The Best Natural Wines You Should Drink This Summer
Pop some pét-nat in your tote, we’re going picnicking.
As the sun’s rays begin to make their warm return, so too do the drinks of summertime. Hard seltzers are a popular go-to. Lighter beers, too—why reinvent the sudsy wheel? But it’s the increasingly beloved natural wine that people like Andrea Jaramillo are pouring year-round.
Jaramillo is a self-described non-somm, as in a not formally trained sommelier, whose curiosity and passion for the natural stuff has birthed Mas Vino Please on TikTok with nearly 30,000 followers, a freshly minted Mas Vino Please podcast, and a newsletter of the same name.
“Over the last two years, I just taught myself everything I wanted to know about it,” she says, and it took off from there. “I feel like people felt disconnected because they thought they needed some kind of class or education or certification. No, you don’t need any of that. You just need a love for it.” (If you want a smart, but conversational explainer on what orange, or skin contact, wine is, exactly, then Jaramillo’s Mas Vino Please is your go-to!)
The California native grew up in a wine-loving family, so when she moved back to LA in 2018, a time that felt like natural wine’s second wave, Jaramillo wanted to dig into what terms like “natural” and “biodynamic” really meant. That she had a background in environmental justice and public health nonprofit work spurred her on curiosity.
“Ways we can be more sustainable, ways we can build healthier communities—for me, that’s the ethos behind natural wine, I think, as a movement,” says Jaramillo. Producers who are paying labor fairly, who are treating the land well, and overall making something that’s not loaded with a bunch of additives are among the things she takes into consideration when sharing wine intel with her followers. Still, Jaramillo concedes, natural wine is just plain fun.
“Even though they have a beautiful story, at the end of the day, it’s really just grape juice,” she laughs.
With fun adult grape juice in mind, Jaramillo shares some natural wine recommendations that are made for sunny weather. She has a pick for almost any summer occasion, from camping trips to pool sessions to just simply hanging out with a porch pounder—industry speak for a light-bodied wine that’s sometimes large format, often affordable, and always approachable.
The backyard barbecue wine
For something you can sip while you stand around the grill waiting for hot dogs, pop open Wonderwerk’s Free Your Mind. The carignan-riesling blend is a chillable red-orange hybrid that’s ideal for “casual backyard boogie vibes,” says Jaramillo. “Just chuggable. You get a good chill on it. Super easy to pour, super easy to drink. You don’t really need it with food, but it can totally pair with some easy food like hot dogs or whatever you’re throwing on the grill.” Basically, it’s a gently funky chameleon drink that goes with anything.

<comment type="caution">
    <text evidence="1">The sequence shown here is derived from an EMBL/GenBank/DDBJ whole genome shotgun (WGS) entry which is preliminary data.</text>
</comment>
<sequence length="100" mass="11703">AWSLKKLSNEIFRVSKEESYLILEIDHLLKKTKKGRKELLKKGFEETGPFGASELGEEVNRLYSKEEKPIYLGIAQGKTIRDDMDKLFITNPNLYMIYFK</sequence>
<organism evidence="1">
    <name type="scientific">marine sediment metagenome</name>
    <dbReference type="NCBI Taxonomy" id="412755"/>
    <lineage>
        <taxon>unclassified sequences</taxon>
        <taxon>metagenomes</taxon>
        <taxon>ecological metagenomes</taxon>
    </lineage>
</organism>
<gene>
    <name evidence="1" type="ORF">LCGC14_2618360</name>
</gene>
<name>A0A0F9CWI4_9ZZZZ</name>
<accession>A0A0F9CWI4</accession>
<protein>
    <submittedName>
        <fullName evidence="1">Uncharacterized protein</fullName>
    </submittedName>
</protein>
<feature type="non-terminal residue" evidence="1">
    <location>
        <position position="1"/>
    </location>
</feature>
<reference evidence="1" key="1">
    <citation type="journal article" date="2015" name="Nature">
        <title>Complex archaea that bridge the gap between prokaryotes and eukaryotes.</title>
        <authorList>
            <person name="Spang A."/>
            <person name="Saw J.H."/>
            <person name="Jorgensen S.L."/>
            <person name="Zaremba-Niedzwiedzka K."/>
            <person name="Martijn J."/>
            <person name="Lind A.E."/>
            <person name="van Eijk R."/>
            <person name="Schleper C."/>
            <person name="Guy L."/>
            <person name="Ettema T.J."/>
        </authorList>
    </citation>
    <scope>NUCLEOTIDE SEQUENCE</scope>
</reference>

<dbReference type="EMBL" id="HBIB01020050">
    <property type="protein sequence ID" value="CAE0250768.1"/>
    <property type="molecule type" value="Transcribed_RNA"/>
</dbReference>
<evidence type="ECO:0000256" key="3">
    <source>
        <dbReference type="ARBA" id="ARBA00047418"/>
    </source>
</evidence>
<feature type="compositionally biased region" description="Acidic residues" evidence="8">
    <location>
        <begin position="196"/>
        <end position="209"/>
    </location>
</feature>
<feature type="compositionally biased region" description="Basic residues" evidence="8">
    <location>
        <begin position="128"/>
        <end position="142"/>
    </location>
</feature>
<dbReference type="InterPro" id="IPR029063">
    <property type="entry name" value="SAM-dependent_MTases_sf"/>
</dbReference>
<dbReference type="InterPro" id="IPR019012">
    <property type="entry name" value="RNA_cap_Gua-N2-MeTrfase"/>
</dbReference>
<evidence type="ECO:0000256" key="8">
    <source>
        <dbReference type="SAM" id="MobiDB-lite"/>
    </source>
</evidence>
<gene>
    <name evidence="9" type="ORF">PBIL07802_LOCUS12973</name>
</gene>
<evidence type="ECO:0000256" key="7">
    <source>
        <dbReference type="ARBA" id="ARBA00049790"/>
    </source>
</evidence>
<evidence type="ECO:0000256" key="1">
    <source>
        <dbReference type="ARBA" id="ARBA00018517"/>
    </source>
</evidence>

For a poolside wine, get bubbly
Bubbles! Pét-nats for all! City Pop by Swick Wine is a classic favorite of Jaramillo’s. “For pool, I honestly like any kind of pét-nat bubbly: fun, really light, not serious wine.” Swick’s blush blend hails from Oregon, where it’s bottled during initial fermentation, allowing those bubbles to naturally occur in a pétillant naturel (think champagne’s wilder cousin).
Be the alfresco dinner party hero
Weird Parties by Say When is a carbonic, skin-contact grenache blanc from LA-based husband and wife vintners Rachel and Michel DeAscentiis. Jaramillo says to bring this to any casual and/or elegant shindig. You’ll be the wine hero of the day. “It’s for that alfresco dinner party moment where it’s a little more serious, but also you’re having a good time and it’s casual…it would pair really well with a nice meal, but you can sit around the table, you don’t need food with it.” This carbonic orange wine, meaning it’s made using a technique that ferments whole bunches of grapes with carbon dioxide, as Jaramillo explains in her newsletter, is, in a word, chuggable.
Pull out this wine at your next picnic
Think fresh, green, and grassy with Meyer lemon and white tea as you quaff a glass of Christina’s Gruener Vetliner. This Austrian wine comes to Jaramillo’s mind when she thinks of laying out a blanket on the grass, but any fresh and effervescent wines would do: a Portuguese vinho verde or a txakoli from Spain.
Drink something earthy by the campfire
“A classic Beaujolais (gamay) is great to share around the campfire with its fruity, juicy red notes and hints of earthy soil,” says Jaramillo, who also loves a pinot from the Pacific Northwest for an extra earthy touch. Gamay Sans Frontier is “something a little cozier.”
Bring Greek wine to the beach
Jaramillo is determined to sing the praises of Greek varieties like assyrtiko and malagouzia. “which can transport you to a rocky, Mediterranean beach in just one sip,” she says. “I especially love ones that are bright and high acid, with a little salinity. These pair perfectly with seafood or a summer salad.” Assyrtiko, says Jaramillo, is sauvignon blanc-adjacent, but salty. Whereas the malagouzia is light with some stone fruit personality.